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With so many challenging events that have been happening lately, there is a great struggle with change for many people. One of the common ways we see this manifest now is the struggle we see around people having to wear protective masks. Many of the responses to this new question of “wear it or not wear it?” center around the three emotions of guilt, blame, and shame. Whether it is the situation of wearing a mask, someone cheating in a relationship, or accidentally letting the dog out, the most prevalently used response is to guilt, to blame, or to shame individuals as a way to encourage change, but also to express a reaction to the actions that they have taken. One thing to be more aware of is that this is a tool that is very specialized and highly overused.

        While guilt, blame, and shame (GBS) collectively represent a mechanism that does result in change, it doesn’t really resolve the problem. Its use offers a temporary fix because often when we really look at the outcome of using GBS, it is just a shift in behavior that results in fear, going to greater lengths to hide the behavior, and/or generating distance in the relationship.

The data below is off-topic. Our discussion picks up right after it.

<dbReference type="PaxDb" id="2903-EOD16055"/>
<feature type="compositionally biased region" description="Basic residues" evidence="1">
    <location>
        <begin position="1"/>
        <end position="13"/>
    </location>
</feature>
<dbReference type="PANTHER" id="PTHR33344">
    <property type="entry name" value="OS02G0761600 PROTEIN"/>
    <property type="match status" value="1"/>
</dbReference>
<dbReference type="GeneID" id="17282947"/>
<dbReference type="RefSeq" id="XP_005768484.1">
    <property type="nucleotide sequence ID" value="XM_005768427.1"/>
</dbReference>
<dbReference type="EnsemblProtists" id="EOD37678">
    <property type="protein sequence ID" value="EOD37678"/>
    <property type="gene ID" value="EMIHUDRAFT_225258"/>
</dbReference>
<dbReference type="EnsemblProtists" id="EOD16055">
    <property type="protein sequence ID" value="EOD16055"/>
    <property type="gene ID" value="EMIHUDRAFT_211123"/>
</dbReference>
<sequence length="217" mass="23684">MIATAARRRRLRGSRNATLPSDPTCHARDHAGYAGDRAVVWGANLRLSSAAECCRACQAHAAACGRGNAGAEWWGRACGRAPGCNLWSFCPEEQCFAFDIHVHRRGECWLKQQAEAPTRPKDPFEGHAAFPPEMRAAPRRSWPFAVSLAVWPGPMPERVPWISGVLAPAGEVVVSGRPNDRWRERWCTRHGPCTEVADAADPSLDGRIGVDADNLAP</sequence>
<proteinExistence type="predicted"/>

So we have to start looking at how and why we are using GBS as a tool, and how it changes the relationship, not just for the individuals involved, but for the situation that led to it. For the most part, the effect GBS has is dependent on the relationship(s) between the individuals involved. If there is only a weak or non-existent relationship, the use of GBS is not necessarily effective, as we see right now, with the struggle to either encourage or discourage the wearing of masks. Looking at many of the social media or news reports about mask usage, we see people not wearing masks or reacting badly when they are asked to. In many of these cases, they are reacting from a place of anger and fear. Ultimately, this builds resentment, which makes it harder for the social pressure of GBS to be as effective. The individual receiving GBS has even more reason not to have any connection, let alone seek support from those around them. This makes it even more likely that, as this crisis continues with COVID-19, they are going to be unwilling to wear masks.

        When we look at the individual relationships we have in our own families, and especially with our children who are still learning how to be in the world and don’t really understand the words guilt, blame, or shame, they first learn the emotional energy that comes with the connection to those words. That emotional relationship will also translate to how they deal with it as adults. So the usage of GBS, especially when dealing with our children, has a long-term effect on their ability to function as adults. GBS can be useful in a specific moment to call attention to a situation. After that moment has passed, there is a need for discussion and deeper awareness about why this situation occurred so that the focus can be based on responding and love. This is when we actually have lasting, positive change. When w